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GENERAL BEEKEEPING - MAIN POSTING FORUM. / Re: Swarm Catching
« Last post by Terri Yaki on Today at 06:40:21 pm »
Here's an example of what's been going on for three days now. None of them are bringing in any pollen and there is nothing in the hive to eat or drink. First activity this morning was at about 0600, in spite of the light rain and 58 degree temps.

https://rumble.com/v4w0svb-swarm-trap-may-18-2024.html
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HUMOR IS A FUNNY THING / Run o' the Mill Jokes
« Last post by Salvo on Today at 06:30:20 pm »
Doctor John had sex with one of his patients and felt guilty all day long.

No matter how much he tried to forget about it, he just couldn't. The guilt and sense of betrayal was overwhelming.

But every once in a while he'd hear an internal, reassuring voice in his head that said: 'John, don't worry about it. You aren't the first medical practitioner to have sex with one of their patients and you won't be the last. And you're single. Just let it go, John.'

But invariably another voice in his head would bring him back to reality whispering,
'John you're a Veterinarian, you sicko.'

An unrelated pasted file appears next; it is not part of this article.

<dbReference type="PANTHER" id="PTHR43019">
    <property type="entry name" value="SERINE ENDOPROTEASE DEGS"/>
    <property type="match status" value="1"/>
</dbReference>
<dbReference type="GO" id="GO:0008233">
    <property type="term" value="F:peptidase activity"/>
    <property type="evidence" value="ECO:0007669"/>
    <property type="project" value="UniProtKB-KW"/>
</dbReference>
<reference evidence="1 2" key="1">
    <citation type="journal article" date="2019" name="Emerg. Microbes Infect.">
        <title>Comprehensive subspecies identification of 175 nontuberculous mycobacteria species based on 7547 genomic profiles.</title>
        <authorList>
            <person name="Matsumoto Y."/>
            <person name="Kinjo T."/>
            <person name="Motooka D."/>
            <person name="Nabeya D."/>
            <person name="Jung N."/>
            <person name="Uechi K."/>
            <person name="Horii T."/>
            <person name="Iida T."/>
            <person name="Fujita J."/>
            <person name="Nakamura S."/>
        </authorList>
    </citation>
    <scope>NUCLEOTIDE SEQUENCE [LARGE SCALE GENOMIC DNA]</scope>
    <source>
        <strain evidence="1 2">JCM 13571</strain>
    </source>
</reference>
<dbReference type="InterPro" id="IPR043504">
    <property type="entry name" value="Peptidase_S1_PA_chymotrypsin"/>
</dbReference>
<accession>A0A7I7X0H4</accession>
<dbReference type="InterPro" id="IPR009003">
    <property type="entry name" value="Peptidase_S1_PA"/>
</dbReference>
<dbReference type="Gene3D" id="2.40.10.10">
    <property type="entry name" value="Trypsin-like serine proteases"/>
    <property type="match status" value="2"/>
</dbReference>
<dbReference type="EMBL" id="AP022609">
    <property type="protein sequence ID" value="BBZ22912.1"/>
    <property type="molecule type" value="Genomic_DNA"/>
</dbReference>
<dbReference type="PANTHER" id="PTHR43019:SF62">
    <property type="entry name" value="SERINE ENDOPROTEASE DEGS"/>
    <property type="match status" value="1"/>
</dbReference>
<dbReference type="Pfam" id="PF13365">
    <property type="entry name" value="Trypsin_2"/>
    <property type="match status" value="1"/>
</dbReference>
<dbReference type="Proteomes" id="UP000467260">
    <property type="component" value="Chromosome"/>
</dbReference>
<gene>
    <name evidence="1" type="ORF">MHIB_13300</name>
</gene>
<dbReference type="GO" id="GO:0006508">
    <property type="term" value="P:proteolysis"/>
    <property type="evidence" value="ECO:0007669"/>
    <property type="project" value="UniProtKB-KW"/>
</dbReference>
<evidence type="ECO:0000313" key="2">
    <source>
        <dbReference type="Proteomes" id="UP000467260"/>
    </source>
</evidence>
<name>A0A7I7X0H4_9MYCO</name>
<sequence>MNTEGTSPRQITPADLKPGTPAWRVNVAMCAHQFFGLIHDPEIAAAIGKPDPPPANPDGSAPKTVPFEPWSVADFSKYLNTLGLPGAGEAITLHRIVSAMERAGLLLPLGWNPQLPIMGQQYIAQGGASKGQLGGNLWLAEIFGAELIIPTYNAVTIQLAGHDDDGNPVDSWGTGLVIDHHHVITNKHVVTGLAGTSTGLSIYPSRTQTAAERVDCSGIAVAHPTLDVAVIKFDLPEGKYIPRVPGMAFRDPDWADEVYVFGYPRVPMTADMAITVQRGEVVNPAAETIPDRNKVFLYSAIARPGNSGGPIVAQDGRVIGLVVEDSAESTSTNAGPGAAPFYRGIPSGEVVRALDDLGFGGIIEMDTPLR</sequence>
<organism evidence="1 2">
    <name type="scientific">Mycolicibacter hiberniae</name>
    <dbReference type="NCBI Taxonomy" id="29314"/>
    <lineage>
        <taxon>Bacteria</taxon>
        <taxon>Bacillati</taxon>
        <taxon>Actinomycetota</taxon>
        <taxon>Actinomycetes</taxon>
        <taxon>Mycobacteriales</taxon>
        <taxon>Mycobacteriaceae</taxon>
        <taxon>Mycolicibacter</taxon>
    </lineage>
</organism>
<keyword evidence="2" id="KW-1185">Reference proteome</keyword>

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GENERAL BEEKEEPING - MAIN POSTING FORUM. / Re: Community Feeding
« Last post by Kathyp on Today at 06:27:48 pm »
Any of them.  Could be your own bees.  At my place, one of the worst problems I had was with Yellowjackets.  Anything aggressive and attracted to syrup, honey, or even brood, can be a problem. 
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GENERAL BEEKEEPING - MAIN POSTING FORUM. / Re: Community Feeding
« Last post by FatherMichael on Today at 06:17:20 pm »
What bees are likely to try robbing one of your weak hives?

Do they not come from within 3 miles?
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GENERAL BEEKEEPING - MAIN POSTING FORUM. / Re: Community Feeding
« Last post by Kathyp on Today at 05:12:31 pm »
Generally not a good idea especially when there is nothing blooming for all the reasons 15th pointed out.  I used to do it occasionally in spring when robbing is less of a problem.  Things like cappings can be put out if you have a good place away from your hives, but again, it can cause robbing.

Nothing will really cut down on the robbing of weak hives.  There are some tricks to making weak hives stronger.  Swapping its place with a stronger hive so that workers return to the weak one and increase numbers.  Taking a frame or two of brood and workers from a strong hive and move it to a weaker one. 
If you can ID the reason a hive is weak it helps fix things, but often that's hard to do. 

You sure can give it a try and it might work for you, but in general, it's not the best or most economical way to feed.



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GENERAL BEEKEEPING - MAIN POSTING FORUM. / Re: Community Feeding
« Last post by The15thMember on Today at 05:03:06 pm »